Skip to main content

Remembering Aleksey Vayner: Such Stuff As Dreams Are Made On

Image of Vanyer from Dealbreaker
I was sad to read of the death of Aleksey Vayner. He was a young Yale graduate who became a short lived and unintentional internet sensation in 2006 when his video job application to financial firm UBS emerged on YouTube and showed him as an unbelievably accomplished person. People who knew him at Yale recounted that his abilities ran even deeper than the resume showed. According to the New Yorker:
Acquaintances report hearing that he is one of four people licensed to handle nuclear waste in the state of Connecticut, that he must register his hands as lethal weapons at airports, and even that he has killed two dozen men in Tibetan gladiatorial contests.
One imagines him wearing his gladiator garb, marching into the containment chamber at Millstone and pulling out fuel rods with his teeth.

Here’s the thing, though: that a man who wanted to be seen as a virtual superman thought handling used nuclear fuel would help get him there. Frankly, registering your hands as deadly weapons would do the trick in my book. It’s not something just anyone would come up with, yet was among the stuff from which he built his odd dream persona. I found that an exceptionally strange detail back in 2006 and still do – even to a non-nuclear person, it’s not a particularly exotic detail – at least not at the level of lethal gladiator matches. Yet, he said it and waited for people to be impressed.

Let’s not romanticize this too much – there are troubling aspects to the story beyond the sheer audacity of it – see the Salon story linked above for more. We can appreciate the dream if not always the dreamer and in this case, the dream ended sadly. To paraphrase Shakespeare, life is rounded by a sleep. Let’s hope Aleksey Vayner’s sleep is as peaceful as his dream life was rich and strange.

Comments

Popular posts from this blog

How Nanomaterials Can Make Nuclear Reactors Safer and More Efficient

The following is a guest post from Matt Wald, senior communications advisor at NEI. Follow Matt on Twitter at @MattLWald.

From the batteries in our cell phones to the clothes on our backs, "nanomaterials" that are designed molecule by molecule are working their way into our economy and our lives. Now there’s some promising work on new materials for nuclear reactors.

Reactors are a tough environment. The sub atomic particles that sustain the chain reaction, neutrons, are great for splitting additional uranium atoms, but not all of them hit a uranium atom; some of them end up in various metal components of the reactor. The metal is usually a crystalline structure, meaning it is as orderly as a ladder or a sheet of graph paper, but the neutrons rearrange the atoms, leaving some infinitesimal voids in the structure and some areas of extra density. The components literally grow, getting longer and thicker. The phenomenon is well understood and designers compensate for it with a …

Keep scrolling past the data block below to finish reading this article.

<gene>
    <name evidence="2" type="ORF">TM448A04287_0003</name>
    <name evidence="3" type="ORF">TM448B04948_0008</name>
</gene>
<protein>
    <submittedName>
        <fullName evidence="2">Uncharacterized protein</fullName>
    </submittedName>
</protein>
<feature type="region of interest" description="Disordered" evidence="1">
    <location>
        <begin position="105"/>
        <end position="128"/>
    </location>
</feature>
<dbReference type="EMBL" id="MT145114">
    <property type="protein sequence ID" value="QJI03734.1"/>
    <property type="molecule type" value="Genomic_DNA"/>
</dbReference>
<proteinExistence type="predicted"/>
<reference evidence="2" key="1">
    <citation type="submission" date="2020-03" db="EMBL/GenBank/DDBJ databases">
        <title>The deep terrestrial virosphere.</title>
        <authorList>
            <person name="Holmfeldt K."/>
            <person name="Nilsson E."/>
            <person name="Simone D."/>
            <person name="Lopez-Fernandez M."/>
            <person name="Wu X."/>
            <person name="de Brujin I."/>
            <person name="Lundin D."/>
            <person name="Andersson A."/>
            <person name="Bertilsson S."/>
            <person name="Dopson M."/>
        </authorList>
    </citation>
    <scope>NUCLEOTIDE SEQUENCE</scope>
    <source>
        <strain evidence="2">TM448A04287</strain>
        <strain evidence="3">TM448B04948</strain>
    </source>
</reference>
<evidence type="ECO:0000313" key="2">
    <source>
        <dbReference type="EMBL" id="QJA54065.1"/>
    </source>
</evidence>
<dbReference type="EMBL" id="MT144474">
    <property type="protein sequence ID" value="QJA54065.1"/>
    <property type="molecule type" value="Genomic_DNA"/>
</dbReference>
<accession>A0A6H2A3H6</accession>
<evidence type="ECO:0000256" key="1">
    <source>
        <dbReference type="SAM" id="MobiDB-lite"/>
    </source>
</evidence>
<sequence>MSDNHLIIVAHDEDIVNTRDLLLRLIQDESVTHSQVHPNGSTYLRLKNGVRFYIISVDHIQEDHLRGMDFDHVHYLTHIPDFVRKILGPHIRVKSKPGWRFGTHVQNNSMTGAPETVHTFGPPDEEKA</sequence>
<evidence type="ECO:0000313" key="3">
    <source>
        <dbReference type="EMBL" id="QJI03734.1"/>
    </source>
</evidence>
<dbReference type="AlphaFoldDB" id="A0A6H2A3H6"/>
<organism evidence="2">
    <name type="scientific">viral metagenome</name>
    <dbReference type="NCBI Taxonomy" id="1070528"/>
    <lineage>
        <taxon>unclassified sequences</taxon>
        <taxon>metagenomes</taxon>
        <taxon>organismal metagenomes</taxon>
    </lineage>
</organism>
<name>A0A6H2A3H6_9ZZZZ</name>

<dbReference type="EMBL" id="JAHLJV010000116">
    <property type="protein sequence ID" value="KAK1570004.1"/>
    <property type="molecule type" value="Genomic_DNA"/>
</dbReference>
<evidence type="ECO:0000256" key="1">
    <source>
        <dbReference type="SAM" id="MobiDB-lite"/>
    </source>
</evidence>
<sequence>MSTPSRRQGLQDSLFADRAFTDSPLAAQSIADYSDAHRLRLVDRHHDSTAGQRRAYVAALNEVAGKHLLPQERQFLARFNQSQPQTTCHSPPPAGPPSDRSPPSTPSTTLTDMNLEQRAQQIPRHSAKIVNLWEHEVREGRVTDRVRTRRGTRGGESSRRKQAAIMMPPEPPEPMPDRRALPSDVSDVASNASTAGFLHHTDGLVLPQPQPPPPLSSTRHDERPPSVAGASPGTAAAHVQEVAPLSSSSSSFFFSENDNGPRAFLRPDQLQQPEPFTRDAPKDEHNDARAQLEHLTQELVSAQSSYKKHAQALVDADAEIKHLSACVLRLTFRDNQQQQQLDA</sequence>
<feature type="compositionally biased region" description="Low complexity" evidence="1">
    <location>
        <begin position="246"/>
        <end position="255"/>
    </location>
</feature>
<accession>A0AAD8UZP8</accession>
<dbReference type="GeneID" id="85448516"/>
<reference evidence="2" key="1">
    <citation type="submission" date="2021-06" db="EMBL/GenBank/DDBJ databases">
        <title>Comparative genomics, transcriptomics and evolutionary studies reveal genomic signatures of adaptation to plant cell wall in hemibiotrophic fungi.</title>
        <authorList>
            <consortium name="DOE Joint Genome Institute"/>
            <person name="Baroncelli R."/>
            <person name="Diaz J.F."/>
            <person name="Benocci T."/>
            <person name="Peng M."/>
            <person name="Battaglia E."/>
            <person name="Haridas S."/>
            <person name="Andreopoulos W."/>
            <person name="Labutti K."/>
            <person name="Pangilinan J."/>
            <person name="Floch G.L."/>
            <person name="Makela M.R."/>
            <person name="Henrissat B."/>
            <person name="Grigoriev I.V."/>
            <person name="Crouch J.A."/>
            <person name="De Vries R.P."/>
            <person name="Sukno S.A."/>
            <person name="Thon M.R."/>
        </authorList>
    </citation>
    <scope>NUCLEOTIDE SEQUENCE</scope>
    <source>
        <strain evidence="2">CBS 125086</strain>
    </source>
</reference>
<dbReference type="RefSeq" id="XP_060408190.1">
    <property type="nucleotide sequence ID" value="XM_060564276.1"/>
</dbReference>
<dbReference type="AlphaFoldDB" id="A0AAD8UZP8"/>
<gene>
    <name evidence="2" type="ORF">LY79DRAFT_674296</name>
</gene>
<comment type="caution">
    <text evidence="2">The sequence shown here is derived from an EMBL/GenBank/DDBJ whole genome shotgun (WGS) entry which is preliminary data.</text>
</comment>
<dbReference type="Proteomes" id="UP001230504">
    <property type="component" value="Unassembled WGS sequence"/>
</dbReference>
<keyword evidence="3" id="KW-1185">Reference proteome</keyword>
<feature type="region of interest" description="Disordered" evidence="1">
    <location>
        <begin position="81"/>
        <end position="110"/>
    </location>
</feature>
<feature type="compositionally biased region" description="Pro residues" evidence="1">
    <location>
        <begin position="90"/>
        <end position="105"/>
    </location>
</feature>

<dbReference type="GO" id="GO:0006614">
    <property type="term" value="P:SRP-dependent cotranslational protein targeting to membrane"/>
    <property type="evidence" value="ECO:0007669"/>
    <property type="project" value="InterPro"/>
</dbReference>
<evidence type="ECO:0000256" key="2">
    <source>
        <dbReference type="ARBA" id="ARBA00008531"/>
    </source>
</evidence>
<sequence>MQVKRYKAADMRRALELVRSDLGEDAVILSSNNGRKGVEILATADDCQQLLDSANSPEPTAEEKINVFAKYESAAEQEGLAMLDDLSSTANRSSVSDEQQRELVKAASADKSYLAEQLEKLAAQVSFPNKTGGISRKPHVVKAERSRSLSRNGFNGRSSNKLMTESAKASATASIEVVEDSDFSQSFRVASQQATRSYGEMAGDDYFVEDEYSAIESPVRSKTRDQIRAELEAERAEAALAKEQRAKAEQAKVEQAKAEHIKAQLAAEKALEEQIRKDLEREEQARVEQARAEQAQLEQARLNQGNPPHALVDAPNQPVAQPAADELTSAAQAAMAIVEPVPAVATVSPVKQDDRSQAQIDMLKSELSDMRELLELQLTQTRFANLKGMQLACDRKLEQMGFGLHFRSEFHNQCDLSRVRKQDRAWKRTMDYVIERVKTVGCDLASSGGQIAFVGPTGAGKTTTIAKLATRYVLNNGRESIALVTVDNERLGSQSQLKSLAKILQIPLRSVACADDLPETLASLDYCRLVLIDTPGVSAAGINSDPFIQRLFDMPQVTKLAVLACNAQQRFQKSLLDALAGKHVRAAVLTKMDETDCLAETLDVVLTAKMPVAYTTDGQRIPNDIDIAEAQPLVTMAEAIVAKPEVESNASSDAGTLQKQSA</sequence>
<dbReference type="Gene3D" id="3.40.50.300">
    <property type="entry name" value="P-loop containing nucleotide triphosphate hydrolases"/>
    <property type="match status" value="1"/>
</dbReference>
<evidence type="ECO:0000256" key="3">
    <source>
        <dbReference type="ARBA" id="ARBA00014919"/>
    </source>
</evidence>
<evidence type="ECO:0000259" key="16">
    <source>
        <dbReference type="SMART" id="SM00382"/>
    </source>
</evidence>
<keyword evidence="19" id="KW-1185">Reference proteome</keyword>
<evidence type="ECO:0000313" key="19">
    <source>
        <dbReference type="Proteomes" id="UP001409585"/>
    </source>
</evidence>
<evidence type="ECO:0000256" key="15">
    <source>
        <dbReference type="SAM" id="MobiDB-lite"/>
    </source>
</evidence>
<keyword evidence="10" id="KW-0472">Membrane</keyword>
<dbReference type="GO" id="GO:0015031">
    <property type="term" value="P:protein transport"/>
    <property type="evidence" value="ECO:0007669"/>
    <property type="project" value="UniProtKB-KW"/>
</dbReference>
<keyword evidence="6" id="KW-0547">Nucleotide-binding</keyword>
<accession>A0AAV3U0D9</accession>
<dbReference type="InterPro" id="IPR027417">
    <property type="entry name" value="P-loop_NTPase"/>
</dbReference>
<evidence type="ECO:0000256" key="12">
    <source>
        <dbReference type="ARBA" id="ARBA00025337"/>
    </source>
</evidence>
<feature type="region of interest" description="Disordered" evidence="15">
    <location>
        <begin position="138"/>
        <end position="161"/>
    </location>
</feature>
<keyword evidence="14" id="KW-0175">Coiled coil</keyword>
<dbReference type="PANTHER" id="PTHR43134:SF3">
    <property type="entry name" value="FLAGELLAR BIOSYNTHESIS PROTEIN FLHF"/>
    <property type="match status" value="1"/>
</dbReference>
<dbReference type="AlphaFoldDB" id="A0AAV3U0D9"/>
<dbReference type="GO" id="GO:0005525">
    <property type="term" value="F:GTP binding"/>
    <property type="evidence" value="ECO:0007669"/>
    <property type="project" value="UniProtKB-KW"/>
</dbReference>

Why America Needs the MOX Facility

If Isaiah had been a nuclear engineer, he’d have loved this project. And the Trump Administration should too, despite the proposal to eliminate it in the FY 2018 budget.

The project is a massive factory near Aiken, S.C., that will take plutonium from the government’s arsenal and turn it into fuel for civilian power reactors. The plutonium, made by the United States during the Cold War in a competition with the Soviet Union, is now surplus, and the United States and the Russian Federation jointly agreed to reduce their stocks, to reduce the chance of its use in weapons. Over two thousand construction workers, technicians and engineers are at work to enable the transformation.

Carrying Isaiah’s “swords into plowshares” vision into the nuclear field did not originate with plutonium. In 1993, the United States and Russia began a 20-year program to take weapons-grade uranium out of the Russian inventory, dilute it to levels appropriate for civilian power plants, and then use it to produce…

Nuclear Is a Long-Term Investment for Ohio that Will Pay Big

With 50 different state legislative calendars, more than half of them adjourn by June, and those still in session throughout the year usually take a recess in the summer. So springtime is prime time for state legislative activity. In the next few weeks, legislatures are hosting hearings and calling for votes on bills that have been battered back and forth in the capital halls.

On Tuesday, The Ohio Public Utilities Committee hosted its third round of hearings on the Zero Emissions Nuclear Resources Program, House Bill 178, and NEI’s Maria Korsnick testified before a jam-packed room of legislators.


Washingtonians parachuting into state debates can be a tricky platform, but in this case, Maria’s remarks provided national perspective that put the Ohio conundrum into context. At the heart of this debate is the impact nuclear plants have on local jobs and the local economy, and that nuclear assets should be viewed as “long-term investments” for the state. Of course, clean air and electrons …